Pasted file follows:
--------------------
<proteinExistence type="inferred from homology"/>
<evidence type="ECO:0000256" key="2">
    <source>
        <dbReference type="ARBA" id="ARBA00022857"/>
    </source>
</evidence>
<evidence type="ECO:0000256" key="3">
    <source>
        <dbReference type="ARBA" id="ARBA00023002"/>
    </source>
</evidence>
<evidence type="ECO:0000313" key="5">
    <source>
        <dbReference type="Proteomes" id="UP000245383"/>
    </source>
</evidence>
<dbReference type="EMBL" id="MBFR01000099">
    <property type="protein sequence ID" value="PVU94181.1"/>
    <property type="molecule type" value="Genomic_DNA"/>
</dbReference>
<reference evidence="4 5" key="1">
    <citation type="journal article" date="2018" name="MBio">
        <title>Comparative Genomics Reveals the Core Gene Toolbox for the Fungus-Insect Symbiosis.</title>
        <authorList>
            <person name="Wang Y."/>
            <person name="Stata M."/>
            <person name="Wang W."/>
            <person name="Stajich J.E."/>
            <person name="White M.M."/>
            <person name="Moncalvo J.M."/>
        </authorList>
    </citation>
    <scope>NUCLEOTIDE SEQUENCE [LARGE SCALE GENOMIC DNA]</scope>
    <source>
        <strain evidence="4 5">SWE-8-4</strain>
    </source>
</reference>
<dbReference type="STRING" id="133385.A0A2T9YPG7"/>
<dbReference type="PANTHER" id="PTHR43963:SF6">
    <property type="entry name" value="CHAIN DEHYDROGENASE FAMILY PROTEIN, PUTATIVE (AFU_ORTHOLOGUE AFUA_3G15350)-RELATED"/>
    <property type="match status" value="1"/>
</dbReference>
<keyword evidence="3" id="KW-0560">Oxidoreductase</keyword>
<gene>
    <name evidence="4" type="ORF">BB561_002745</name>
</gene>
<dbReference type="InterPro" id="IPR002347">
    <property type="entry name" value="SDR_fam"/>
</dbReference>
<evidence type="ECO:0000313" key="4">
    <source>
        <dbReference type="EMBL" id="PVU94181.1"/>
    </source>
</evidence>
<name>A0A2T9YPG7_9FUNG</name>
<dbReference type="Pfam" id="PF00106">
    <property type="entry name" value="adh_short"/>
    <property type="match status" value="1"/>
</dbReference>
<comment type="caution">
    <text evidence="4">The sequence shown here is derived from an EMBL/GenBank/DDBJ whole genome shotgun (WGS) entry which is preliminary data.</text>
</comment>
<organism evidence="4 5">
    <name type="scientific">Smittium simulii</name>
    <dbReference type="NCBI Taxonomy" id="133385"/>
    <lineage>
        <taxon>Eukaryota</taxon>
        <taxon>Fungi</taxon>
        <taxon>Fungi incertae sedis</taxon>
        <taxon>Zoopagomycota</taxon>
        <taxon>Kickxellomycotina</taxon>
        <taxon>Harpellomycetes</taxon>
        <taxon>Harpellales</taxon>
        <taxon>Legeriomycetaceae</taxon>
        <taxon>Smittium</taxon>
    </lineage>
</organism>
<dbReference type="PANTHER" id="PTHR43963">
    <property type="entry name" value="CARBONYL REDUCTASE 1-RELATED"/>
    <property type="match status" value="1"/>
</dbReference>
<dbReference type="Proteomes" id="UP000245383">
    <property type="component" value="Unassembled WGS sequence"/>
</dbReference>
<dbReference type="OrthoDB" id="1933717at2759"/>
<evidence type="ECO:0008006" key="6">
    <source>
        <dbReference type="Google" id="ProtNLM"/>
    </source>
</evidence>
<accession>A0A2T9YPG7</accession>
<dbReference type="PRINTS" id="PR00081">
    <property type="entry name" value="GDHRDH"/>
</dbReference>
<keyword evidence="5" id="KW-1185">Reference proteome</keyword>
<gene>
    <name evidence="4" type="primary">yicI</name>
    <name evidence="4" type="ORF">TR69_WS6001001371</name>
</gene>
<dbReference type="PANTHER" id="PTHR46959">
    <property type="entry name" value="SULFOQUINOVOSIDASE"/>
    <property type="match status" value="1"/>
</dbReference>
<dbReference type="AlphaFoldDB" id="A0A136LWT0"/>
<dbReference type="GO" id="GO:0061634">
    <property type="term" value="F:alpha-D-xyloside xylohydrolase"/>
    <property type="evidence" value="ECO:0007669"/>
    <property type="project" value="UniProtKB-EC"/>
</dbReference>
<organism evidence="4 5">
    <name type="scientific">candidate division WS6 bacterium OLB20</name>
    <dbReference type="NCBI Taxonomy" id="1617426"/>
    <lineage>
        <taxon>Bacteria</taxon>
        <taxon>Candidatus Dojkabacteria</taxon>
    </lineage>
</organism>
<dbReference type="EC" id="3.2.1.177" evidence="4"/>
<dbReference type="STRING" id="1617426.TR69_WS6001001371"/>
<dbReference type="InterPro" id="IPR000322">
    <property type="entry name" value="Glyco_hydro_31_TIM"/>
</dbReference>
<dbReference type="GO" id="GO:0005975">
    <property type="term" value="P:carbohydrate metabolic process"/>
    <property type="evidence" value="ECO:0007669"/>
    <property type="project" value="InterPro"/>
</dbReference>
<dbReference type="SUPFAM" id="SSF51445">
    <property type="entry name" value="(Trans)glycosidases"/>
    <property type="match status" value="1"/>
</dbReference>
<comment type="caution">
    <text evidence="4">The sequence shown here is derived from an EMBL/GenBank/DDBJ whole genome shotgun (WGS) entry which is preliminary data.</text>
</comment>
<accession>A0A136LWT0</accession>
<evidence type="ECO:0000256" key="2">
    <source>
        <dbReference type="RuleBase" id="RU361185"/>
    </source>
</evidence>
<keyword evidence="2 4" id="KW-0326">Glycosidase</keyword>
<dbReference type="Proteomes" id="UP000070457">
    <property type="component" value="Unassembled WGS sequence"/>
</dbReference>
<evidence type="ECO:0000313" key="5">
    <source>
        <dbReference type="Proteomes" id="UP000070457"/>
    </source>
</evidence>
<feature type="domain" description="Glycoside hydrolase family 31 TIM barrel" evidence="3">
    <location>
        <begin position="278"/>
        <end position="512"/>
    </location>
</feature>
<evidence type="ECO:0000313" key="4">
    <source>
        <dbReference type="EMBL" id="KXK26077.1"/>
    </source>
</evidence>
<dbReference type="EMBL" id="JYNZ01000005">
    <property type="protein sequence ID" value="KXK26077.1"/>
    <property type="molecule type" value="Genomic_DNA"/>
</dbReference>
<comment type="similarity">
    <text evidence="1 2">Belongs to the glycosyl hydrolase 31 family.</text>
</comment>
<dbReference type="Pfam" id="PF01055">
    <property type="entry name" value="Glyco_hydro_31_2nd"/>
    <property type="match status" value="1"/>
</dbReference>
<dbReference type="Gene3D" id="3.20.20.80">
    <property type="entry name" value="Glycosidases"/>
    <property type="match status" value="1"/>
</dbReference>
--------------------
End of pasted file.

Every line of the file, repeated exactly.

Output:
<proteinExistence type="inferred from homology"/>
<evidence type="ECO:0000256" key="2">
    <source>
        <dbReference type="ARBA" id="ARBA00022857"/>
    </source>
</evidence>
<evidence type="ECO:0000256" key="3">
    <source>
        <dbReference type="ARBA" id="ARBA00023002"/>
    </source>
</evidence>
<evidence type="ECO:0000313" key="5">
    <source>
        <dbReference type="Proteomes" id="UP000245383"/>
    </source>
</evidence>
<dbReference type="EMBL" id="MBFR01000099">
    <property type="protein sequence ID" value="PVU94181.1"/>
    <property type="molecule type" value="Genomic_DNA"/>
</dbReference>
<reference evidence="4 5" key="1">
    <citation type="journal article" date="2018" name="MBio">
        <title>Comparative Genomics Reveals the Core Gene Toolbox for the Fungus-Insect Symbiosis.</title>
        <authorList>
            <person name="Wang Y."/>
            <person name="Stata M."/>
            <person name="Wang W."/>
            <person name="Stajich J.E."/>
            <person name="White M.M."/>
            <person name="Moncalvo J.M."/>
        </authorList>
    </citation>
    <scope>NUCLEOTIDE SEQUENCE [LARGE SCALE GENOMIC DNA]</scope>
    <source>
        <strain evidence="4 5">SWE-8-4</strain>
    </source>
</reference>
<dbReference type="STRING" id="133385.A0A2T9YPG7"/>
<dbReference type="PANTHER" id="PTHR43963:SF6">
    <property type="entry name" value="CHAIN DEHYDROGENASE FAMILY PROTEIN, PUTATIVE (AFU_ORTHOLOGUE AFUA_3G15350)-RELATED"/>
    <property type="match status" value="1"/>
</dbReference>
<keyword evidence="3" id="KW-0560">Oxidoreductase</keyword>
<gene>
    <name evidence="4" type="ORF">BB561_002745</name>
</gene>
<dbReference type="InterPro" id="IPR002347">
    <property type="entry name" value="SDR_fam"/>
</dbReference>
<evidence type="ECO:0000313" key="4">
    <source>
        <dbReference type="EMBL" id="PVU94181.1"/>
    </source>
</evidence>
<name>A0A2T9YPG7_9FUNG</name>
<dbReference type="Pfam" id="PF00106">
    <property type="entry name" value="adh_short"/>
    <property type="match status" value="1"/>
</dbReference>
<comment type="caution">
    <text evidence="4">The sequence shown here is derived from an EMBL/GenBank/DDBJ whole genome shotgun (WGS) entry which is preliminary data.</text>
</comment>
<organism evidence="4 5">
    <name type="scientific">Smittium simulii</name>
    <dbReference type="NCBI Taxonomy" id="133385"/>
    <lineage>
        <taxon>Eukaryota</taxon>
        <taxon>Fungi</taxon>
        <taxon>Fungi incertae sedis</taxon>
        <taxon>Zoopagomycota</taxon>
        <taxon>Kickxellomycotina</taxon>
        <taxon>Harpellomycetes</taxon>
        <taxon>Harpellales</taxon>
        <taxon>Legeriomycetaceae</taxon>
        <taxon>Smittium</taxon>
    </lineage>
</organism>
<dbReference type="PANTHER" id="PTHR43963">
    <property type="entry name" value="CARBONYL REDUCTASE 1-RELATED"/>
    <property type="match status" value="1"/>
</dbReference>
<dbReference type="Proteomes" id="UP000245383">
    <property type="component" value="Unassembled WGS sequence"/>
</dbReference>
<dbReference type="OrthoDB" id="1933717at2759"/>
<evidence type="ECO:0008006" key="6">
    <source>
        <dbReference type="Google" id="ProtNLM"/>
    </source>
</evidence>
<accession>A0A2T9YPG7</accession>
<dbReference type="PRINTS" id="PR00081">
    <property type="entry name" value="GDHRDH"/>
</dbReference>
<keyword evidence="5" id="KW-1185">Reference proteome</keyword>
<gene>
    <name evidence="4" type="primary">yicI</name>
    <name evidence="4" type="ORF">TR69_WS6001001371</name>
</gene>
<dbReference type="PANTHER" id="PTHR46959">
    <property type="entry name" value="SULFOQUINOVOSIDASE"/>
    <property type="match status" value="1"/>
</dbReference>
<dbReference type="AlphaFoldDB" id="A0A136LWT0"/>
<dbReference type="GO" id="GO:0061634">
    <property type="term" value="F:alpha-D-xyloside xylohydrolase"/>
    <property type="evidence" value="ECO:0007669"/>
    <property type="project" value="UniProtKB-EC"/>
</dbReference>
<organism evidence="4 5">
    <name type="scientific">candidate division WS6 bacterium OLB20</name>
    <dbReference type="NCBI Taxonomy" id="1617426"/>
    <lineage>
        <taxon>Bacteria</taxon>
        <taxon>Candidatus Dojkabacteria</taxon>
    </lineage>
</organism>
<dbReference type="EC" id="3.2.1.177" evidence="4"/>
<dbReference type="STRING" id="1617426.TR69_WS6001001371"/>
<dbReference type="InterPro" id="IPR000322">
    <property type="entry name" value="Glyco_hydro_31_TIM"/>
</dbReference>
<dbReference type="GO" id="GO:0005975">
    <property type="term" value="P:carbohydrate metabolic process"/>
    <property type="evidence" value="ECO:0007669"/>
    <property type="project" value="InterPro"/>
</dbReference>
<dbReference type="SUPFAM" id="SSF51445">
    <property type="entry name" value="(Trans)glycosidases"/>
    <property type="match status" value="1"/>
</dbReference>
<comment type="caution">
    <text evidence="4">The sequence shown here is derived from an EMBL/GenBank/DDBJ whole genome shotgun (WGS) entry which is preliminary data.</text>
</comment>
<accession>A0A136LWT0</accession>
<evidence type="ECO:0000256" key="2">
    <source>
        <dbReference type="RuleBase" id="RU361185"/>
    </source>
</evidence>
<keyword evidence="2 4" id="KW-0326">Glycosidase</keyword>
<dbReference type="Proteomes" id="UP000070457">
    <property type="component" value="Unassembled WGS sequence"/>
</dbReference>
<evidence type="ECO:0000313" key="5">
    <source>
        <dbReference type="Proteomes" id="UP000070457"/>
    </source>
</evidence>
<feature type="domain" description="Glycoside hydrolase family 31 TIM barrel" evidence="3">
    <location>
        <begin position="278"/>
        <end position="512"/>
    </location>
</feature>
<evidence type="ECO:0000313" key="4">
    <source>
        <dbReference type="EMBL" id="KXK26077.1"/>
    </source>
</evidence>
<dbReference type="EMBL" id="JYNZ01000005">
    <property type="protein sequence ID" value="KXK26077.1"/>
    <property type="molecule type" value="Genomic_DNA"/>
</dbReference>
<comment type="similarity">
    <text evidence="1 2">Belongs to the glycosyl hydrolase 31 family.</text>
</comment>
<dbReference type="Pfam" id="PF01055">
    <property type="entry name" value="Glyco_hydro_31_2nd"/>
    <property type="match status" value="1"/>
</dbReference>
<dbReference type="Gene3D" id="3.20.20.80">
    <property type="entry name" value="Glycosidases"/>
    <property type="match status" value="1"/>
</dbReference>